NPA rebels launch fresh attacks, condemn Duterte for ending talks
CAGAYAN DE ORO CITY—Communist guerrillas abducted three villagers, including a policeman, and burned construction equipment in new attacks on Thursday as they condemned President Rodrigo Duterte as a “double-speaking thug” for terminating peace talks.
Government forces were pursuing about 60 suspected New People’s Army (NPA) rebels who separately seized the three people and burned construction equipment in the far-flung town of Talakag in Bukidnon province, Army officials said.
The rebels burned a backhoe and two trucks at a construction company compound in Talakag apparently after failing to extort money from the firm, said Col. Eric Vinoya, an Army brigade commander in Bukidnon.
The abducted police officer was traveling on a motorcycle when taken at gunpoint by the rebels, he said.
The rebels also burned two trucks transporting copper ore in Itogon, Benguet province, but didn’t harm the drivers, police said.
Army troops backed by rocket-firing MG520 helicopters were pursuing the rebels, said the Benguet police chief, Senior Supt. Florante Camuyot.
A day earlier, rebels killed an Army soldier in an attack in Santo Niño town in Cagayan province. A statement from the rebels operating in Cagayan Valley said the attack was in response to the government’s all-out war declaration.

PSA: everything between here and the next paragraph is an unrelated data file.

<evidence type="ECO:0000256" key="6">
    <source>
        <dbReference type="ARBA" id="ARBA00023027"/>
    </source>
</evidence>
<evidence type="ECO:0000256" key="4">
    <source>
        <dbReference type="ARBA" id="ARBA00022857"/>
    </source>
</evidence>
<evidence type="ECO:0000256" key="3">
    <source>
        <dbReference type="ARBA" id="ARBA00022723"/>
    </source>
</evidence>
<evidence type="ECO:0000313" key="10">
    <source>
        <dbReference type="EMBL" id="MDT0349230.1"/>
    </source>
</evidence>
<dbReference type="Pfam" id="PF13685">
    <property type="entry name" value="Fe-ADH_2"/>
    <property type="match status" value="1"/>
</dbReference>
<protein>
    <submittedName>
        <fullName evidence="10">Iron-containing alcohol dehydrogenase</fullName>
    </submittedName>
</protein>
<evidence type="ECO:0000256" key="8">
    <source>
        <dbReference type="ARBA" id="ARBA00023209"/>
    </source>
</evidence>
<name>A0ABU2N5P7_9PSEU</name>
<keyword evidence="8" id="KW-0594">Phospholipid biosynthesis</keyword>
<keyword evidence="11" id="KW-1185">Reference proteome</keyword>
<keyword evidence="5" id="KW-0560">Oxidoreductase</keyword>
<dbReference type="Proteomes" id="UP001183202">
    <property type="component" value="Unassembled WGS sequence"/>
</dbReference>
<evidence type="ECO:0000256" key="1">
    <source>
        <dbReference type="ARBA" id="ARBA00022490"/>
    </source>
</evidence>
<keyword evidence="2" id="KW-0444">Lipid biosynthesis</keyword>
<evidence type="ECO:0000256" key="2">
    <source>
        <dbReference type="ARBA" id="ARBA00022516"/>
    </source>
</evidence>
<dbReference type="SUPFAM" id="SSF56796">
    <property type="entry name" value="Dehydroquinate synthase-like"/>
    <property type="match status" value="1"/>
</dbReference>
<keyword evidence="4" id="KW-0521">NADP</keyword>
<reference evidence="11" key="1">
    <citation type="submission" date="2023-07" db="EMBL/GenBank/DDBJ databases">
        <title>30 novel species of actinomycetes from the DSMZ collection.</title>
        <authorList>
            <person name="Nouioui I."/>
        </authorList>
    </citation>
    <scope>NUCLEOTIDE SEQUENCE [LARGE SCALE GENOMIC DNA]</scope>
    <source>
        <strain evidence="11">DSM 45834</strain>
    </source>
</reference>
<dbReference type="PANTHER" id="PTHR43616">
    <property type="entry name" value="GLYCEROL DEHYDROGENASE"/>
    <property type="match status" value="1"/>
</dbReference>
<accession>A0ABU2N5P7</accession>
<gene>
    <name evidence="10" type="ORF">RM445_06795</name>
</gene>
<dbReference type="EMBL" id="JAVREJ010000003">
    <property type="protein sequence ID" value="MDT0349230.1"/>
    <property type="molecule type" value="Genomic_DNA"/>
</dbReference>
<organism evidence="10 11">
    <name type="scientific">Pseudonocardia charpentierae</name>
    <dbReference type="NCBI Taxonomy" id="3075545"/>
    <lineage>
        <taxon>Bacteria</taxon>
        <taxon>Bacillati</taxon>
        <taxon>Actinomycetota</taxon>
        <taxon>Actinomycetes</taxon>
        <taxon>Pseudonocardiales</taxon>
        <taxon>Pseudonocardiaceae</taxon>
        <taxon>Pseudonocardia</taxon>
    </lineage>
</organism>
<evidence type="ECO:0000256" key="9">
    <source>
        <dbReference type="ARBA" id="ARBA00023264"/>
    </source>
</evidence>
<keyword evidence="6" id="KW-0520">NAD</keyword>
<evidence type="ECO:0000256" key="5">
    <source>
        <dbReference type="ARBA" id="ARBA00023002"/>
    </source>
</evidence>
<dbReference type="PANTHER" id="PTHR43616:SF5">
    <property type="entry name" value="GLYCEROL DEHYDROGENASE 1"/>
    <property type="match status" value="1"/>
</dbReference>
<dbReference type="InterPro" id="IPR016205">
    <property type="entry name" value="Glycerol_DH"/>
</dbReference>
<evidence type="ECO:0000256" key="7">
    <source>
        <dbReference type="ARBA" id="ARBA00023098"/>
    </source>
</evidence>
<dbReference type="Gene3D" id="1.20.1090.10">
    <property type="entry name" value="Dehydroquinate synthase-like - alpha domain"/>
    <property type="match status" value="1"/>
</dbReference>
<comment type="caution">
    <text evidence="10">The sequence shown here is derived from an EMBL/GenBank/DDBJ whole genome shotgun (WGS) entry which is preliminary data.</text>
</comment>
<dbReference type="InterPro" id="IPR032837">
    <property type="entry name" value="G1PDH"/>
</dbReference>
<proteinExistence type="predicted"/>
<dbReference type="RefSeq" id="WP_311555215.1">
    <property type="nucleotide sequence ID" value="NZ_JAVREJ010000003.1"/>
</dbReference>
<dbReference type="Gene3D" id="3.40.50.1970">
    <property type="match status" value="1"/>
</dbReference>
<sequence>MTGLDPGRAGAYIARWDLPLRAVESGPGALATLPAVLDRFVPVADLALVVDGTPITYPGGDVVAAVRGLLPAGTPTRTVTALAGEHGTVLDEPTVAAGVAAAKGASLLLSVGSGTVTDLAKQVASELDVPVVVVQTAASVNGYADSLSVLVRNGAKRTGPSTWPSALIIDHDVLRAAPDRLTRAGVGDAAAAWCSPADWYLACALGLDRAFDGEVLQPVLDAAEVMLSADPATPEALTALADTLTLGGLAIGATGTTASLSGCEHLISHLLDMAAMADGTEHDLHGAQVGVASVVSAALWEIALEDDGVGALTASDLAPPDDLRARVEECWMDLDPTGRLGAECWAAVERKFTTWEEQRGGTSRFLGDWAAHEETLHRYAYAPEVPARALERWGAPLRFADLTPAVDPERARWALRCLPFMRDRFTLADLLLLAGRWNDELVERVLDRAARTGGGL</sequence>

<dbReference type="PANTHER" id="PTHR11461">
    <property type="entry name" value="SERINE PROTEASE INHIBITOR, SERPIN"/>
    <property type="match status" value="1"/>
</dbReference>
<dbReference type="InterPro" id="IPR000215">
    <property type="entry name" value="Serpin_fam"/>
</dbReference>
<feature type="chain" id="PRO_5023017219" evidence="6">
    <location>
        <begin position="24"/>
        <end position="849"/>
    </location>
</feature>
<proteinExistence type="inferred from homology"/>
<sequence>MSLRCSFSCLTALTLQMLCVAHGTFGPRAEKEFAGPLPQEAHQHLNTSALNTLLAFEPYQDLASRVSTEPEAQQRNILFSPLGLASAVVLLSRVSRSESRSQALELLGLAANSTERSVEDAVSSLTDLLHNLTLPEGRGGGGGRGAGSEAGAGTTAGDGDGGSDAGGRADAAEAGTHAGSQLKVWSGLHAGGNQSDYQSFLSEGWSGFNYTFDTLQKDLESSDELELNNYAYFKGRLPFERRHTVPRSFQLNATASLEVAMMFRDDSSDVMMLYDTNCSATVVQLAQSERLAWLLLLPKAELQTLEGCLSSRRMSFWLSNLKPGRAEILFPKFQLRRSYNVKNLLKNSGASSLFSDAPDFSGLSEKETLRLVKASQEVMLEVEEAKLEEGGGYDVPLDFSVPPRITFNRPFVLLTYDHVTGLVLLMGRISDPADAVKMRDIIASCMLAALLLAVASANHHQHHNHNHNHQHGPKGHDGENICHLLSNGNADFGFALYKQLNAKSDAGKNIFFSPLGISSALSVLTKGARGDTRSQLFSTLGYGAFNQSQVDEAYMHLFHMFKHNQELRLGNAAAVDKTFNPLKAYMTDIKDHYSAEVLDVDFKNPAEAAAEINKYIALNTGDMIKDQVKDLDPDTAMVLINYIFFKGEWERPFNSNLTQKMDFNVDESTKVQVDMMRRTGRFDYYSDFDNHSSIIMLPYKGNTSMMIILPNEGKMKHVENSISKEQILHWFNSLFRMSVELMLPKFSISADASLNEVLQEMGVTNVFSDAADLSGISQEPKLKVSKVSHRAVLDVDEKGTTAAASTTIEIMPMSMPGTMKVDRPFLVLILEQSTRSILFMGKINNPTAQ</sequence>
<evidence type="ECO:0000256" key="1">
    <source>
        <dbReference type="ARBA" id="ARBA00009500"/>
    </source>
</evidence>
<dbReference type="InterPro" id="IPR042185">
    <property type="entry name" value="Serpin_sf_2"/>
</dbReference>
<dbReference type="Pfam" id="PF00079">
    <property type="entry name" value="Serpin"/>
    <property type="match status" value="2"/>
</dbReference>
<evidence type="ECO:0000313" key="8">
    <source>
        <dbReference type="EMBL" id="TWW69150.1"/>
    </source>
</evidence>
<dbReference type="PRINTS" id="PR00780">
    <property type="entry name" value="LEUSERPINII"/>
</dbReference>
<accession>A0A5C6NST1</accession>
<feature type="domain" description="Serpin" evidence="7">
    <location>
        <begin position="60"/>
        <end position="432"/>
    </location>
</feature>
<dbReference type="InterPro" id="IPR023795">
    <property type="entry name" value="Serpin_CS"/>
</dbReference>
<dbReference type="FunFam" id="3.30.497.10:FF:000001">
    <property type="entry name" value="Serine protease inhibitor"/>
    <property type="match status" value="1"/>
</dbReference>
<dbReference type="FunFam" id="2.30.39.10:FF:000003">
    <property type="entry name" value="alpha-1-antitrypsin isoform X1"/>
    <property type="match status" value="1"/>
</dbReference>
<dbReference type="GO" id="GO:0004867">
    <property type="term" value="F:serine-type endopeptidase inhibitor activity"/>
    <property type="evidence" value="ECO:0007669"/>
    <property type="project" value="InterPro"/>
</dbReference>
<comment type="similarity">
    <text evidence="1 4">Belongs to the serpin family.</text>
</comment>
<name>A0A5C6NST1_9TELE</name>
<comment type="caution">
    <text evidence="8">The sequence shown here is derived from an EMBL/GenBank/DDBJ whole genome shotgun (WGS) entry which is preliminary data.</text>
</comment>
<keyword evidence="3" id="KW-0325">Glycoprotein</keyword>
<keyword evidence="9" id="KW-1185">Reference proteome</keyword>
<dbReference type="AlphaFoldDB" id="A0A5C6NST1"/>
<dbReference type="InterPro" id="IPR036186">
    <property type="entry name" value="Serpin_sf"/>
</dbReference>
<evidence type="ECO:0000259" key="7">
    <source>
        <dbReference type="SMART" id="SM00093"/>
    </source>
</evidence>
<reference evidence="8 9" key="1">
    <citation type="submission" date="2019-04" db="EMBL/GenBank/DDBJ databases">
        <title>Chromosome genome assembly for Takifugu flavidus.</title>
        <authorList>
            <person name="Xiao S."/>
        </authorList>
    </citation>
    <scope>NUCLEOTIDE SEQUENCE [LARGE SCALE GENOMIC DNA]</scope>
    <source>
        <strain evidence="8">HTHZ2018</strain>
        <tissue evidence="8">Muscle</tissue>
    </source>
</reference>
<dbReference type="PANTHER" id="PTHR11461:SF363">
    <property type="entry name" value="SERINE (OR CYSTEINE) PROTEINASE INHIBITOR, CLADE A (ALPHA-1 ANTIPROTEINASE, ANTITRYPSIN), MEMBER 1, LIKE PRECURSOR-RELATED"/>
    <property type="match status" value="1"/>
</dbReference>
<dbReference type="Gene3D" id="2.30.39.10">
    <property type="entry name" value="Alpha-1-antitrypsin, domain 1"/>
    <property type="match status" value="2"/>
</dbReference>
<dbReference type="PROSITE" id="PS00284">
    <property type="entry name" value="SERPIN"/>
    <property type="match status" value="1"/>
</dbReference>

The President lifted the government’s ceasefire, discarded Norway-brokered peace talks and revoked the Joint Agreement on Safety and Immunity Guarantees (Jasig), after the guerrillas abandoned their own truce and killed six soldiers and kidnapped two others last week.
“Duterte has gone berserk and upturned the entire peace process,” the Communist Party of the Philippines (CPP) said in a statement. His moves show “how difficult it is to conduct serious negotiations with a double-speaking thug who only recognizes his own rules.”
The government’s all-out war will be “completely frustrated,” the CPP said, citing how government troops have been overstretched fighting them and other insurgents, including Moro militant groups in Mindanao.
Fidel Agcaoili, chief negotiator of the National Democratic Front of the Philippines, said in a statement that there was “no fair and just reason” to terminate the entire negotiations considering the “significant advances made in the substantive agenda of the peace negotiations” in the latest round of talks held last month in Rome.
Agcaoili referred to agreements in principle on the free distribution of land to farmers and farm workers, support for the shift to a federal system of government pushed by Mr. Duterte, and discussion of a possible bilateral ceasefire later this month.
Armed Forces Chief of Staff Gen. Eduardo Año played down the rebels’ rhetoric, saying nobody believes the insurgent fighters, currently estimated to number 3,700, could succeed in their rebellion even in 100 years.
They squandered their chance by waging attacks on troops that led to the collapse of the peace talks, he said. —WITH REPORTS FROM KARLOS MANLUPIG, MELVIN GASCON, KIMBERLIE QUITASOL AND AP
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